Finally, consider checking tax lien lists against other demographic databases. Your ideal client fits a certain profile (if you don’t know what that profile is, then take the time to uncover it). Based on this, you can use demographic and psychographic data that is commercially available to find tax debtors that most closely match the profile of your perfect client. This is called a “merge/purge” by mailing list brokers (which is exactly what taxlienshq.net is, after all), and enables you to create a laser-targeted contact list for your marketing campaigns.

Do these additional steps require a financial investment? Absolutely. But they’re all an investment in magnifying the ROI of your overall marketing efforts.

Detailed Explanation of Tax Lien “Token” System

In the past, this service has operated under a variety of different pricing options. Most often, there were tiered pricing plans, with decreasing per-lien costs for each tier.

In order to create a nice, even number of tax lien downloads for each tier (say, 600 instead of 589), each tier credited an amount to your account that was actually different than what you paid in dollars.


Yeah, it was on our end, too!

So, here’s an ode to simplification. All that other crap is gone now. Instead, we’re now using a token system.

Remember old video game arcades that ran on tokens? When I was a kid, these stores all operated the same: For every game, there was a very simple system: 1 token = 1 game play.

Trade dollars for tokens, then play games. Very simple, very straightforward.

Compare that to some other arcade places. Some games were two quarters, some were three quarters, etc. This is basically equivalent to how this site used to operate.

Now, we’re using tokens. From now on, pricing will be quoted based on how many tokens you get. Then, it’s simple: 1 token = 1 tax lien.

Phone numbers will continue to be provided free of charge for those lien records that we are able to find a phone number through our search system. Whether there is a phone number or not, it’s still 1 token = 1 tax lien.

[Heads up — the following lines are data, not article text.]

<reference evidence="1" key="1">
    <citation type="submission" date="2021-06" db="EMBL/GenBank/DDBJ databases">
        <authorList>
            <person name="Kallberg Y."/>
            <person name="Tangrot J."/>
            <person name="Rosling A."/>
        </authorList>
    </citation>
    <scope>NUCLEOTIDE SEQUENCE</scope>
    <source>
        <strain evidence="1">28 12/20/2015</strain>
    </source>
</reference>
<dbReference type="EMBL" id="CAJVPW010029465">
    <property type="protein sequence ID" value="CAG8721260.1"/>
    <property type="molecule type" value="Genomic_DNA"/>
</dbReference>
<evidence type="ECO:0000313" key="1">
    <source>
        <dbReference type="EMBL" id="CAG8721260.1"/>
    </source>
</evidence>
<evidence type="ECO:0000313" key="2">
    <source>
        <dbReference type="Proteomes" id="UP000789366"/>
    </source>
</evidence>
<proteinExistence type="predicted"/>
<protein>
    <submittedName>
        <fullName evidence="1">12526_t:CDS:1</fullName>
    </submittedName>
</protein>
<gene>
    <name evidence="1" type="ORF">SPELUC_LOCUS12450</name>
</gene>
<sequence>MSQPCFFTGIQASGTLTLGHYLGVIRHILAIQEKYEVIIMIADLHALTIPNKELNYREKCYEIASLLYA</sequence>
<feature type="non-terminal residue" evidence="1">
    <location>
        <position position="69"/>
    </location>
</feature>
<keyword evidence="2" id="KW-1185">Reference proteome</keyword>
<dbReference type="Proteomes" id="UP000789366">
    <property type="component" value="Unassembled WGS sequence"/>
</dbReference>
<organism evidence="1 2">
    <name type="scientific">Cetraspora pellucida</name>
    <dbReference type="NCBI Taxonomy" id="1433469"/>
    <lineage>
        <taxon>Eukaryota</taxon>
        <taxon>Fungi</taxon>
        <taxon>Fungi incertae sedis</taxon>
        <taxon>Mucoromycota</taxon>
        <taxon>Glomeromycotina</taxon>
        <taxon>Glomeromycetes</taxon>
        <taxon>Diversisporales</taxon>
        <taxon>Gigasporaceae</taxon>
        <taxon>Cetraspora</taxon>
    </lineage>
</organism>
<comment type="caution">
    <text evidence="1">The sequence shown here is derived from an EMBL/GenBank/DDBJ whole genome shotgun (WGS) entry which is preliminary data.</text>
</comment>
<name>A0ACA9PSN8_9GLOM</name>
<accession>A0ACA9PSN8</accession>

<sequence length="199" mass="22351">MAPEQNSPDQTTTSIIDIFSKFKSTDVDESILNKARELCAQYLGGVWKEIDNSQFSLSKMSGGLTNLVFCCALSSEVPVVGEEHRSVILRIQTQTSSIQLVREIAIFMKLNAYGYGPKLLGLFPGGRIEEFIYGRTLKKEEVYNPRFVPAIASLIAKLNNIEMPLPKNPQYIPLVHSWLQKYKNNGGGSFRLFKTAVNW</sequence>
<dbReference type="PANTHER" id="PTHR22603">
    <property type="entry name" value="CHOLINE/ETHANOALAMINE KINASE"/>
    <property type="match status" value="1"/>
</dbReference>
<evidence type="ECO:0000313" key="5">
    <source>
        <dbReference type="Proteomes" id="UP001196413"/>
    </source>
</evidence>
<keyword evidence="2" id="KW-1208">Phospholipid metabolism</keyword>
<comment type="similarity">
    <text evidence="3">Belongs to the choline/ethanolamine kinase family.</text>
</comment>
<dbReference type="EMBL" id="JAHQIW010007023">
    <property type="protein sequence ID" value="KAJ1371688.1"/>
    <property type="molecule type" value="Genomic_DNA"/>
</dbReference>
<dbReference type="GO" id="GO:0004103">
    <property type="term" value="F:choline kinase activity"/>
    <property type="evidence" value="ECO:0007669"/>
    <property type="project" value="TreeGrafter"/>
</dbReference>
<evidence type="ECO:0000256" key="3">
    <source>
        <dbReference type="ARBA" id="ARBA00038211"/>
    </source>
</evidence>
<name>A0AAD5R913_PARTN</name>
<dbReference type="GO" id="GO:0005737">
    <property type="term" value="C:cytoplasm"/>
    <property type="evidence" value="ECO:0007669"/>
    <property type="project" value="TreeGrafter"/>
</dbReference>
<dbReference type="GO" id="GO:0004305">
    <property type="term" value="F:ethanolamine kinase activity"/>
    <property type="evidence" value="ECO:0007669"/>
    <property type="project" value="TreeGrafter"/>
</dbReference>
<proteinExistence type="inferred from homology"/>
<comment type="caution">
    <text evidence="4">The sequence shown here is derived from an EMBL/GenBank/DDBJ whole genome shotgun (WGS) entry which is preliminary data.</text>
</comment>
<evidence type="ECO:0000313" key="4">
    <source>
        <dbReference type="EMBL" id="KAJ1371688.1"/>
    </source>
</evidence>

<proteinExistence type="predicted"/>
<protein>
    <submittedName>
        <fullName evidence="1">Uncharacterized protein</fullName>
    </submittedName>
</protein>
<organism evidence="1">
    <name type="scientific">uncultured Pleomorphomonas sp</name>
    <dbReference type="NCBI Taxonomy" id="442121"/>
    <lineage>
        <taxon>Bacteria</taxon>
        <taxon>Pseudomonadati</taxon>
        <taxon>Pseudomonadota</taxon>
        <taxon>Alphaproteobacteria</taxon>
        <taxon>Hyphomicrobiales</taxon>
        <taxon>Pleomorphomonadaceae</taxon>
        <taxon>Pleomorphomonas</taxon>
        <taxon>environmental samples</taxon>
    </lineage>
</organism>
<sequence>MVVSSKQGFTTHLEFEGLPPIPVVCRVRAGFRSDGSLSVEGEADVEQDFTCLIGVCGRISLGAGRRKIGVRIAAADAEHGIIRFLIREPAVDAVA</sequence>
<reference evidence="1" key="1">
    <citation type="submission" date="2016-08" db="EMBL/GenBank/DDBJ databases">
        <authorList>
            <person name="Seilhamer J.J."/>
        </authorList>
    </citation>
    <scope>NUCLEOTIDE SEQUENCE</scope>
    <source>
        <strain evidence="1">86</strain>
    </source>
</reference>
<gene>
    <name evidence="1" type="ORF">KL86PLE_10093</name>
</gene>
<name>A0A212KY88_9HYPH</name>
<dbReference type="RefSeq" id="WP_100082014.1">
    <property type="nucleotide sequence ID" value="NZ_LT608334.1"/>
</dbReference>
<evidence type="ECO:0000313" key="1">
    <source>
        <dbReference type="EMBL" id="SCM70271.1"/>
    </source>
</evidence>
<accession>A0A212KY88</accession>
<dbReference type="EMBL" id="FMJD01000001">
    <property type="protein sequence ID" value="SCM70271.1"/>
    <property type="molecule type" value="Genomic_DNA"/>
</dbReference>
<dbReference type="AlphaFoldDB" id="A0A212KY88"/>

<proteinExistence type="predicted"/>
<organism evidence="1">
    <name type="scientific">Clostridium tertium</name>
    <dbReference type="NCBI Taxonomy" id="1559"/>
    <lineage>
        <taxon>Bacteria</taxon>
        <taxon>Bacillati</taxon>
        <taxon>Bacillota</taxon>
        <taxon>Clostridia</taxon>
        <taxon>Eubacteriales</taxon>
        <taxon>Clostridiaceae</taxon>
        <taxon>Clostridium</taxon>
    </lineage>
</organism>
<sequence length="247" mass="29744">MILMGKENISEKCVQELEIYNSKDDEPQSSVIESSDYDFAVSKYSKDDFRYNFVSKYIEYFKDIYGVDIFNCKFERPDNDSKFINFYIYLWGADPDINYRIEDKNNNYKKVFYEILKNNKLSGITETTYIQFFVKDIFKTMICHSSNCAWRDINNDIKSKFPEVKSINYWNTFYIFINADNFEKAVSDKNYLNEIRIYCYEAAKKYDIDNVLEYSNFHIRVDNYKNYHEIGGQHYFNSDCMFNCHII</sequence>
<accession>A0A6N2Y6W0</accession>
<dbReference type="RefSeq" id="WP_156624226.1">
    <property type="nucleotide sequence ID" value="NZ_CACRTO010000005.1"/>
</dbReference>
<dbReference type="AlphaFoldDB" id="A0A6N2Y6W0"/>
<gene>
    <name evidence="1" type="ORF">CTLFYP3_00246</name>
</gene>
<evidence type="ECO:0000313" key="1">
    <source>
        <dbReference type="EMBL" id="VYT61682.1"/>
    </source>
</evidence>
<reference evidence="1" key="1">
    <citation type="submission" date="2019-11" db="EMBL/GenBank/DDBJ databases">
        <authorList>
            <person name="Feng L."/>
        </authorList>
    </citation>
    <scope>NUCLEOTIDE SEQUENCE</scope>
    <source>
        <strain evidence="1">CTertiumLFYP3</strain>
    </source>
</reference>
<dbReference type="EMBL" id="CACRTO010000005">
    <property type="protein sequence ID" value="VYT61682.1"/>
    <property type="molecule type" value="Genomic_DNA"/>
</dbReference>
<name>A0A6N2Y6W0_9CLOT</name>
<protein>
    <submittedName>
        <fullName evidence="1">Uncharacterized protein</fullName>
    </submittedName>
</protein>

I think this much simplified system will avoid confusion over the mismatch between amounts paid and amounts credited, in particular.

Please note also that we are eliminating the Unlimited tax lien plan, for everybody. There will be no grandfathering of accounts. All users will be switched to the NEW token-based plan that is closest to your current monthly fee. If you would prefer to cancel your subscription instead, then please let us know and we will stop your billing.

One last thing: This site has never had a defined “minimum order” policy. However, the new $199 plan essentially represents a monthly minimum order. As such, read this carefully: Monthly tokens are like cell phone minutes — they DO NOT roll over from month to month. Use ’em or lose ’em, in other words.

Please understand that all of these changes are intended to make this service sustainable. Now that I’m running the site again, it MUST be self-sustaining: I refuse to come out of pocket again like I was doing in 2013 to operate this thing. I’m a tax resolution practitioner just like you, so this site needs to be operated like a real business, not a hobby. If it’s not self-supporting, I’ll simply shut it down.

Federal Tax Liens Lists: Not Just For Tax Resolution

The average individual (1040) tax debtor for whom a federal tax lien is filed has approximately three years of unfiled tax returns that they will need prepared. As tax return filing season begins, it is a good idea to remind you that tax lien lists can be used to obtain new tax return clients, not just tax debt resolution clients.

By specifically targeting your direct mail marketing in particular to 1040 tax liens in your local area, you can bring in new 1040 return clients without ever even mentioning the tax lien, the tax debt situation, or even the unfiled returns.

The offer of reviewing the previous three years of tax returns has been a very successful marketing tactic for national tax return preparation franchises. When marketing to tax lien lists with a similar offer, you are reaching out to a target market that is more in need of this service than just about anybody else out there. Offering a free review of previous years of tax returns will speak to this market, and you never even have to mention the tax debt situation.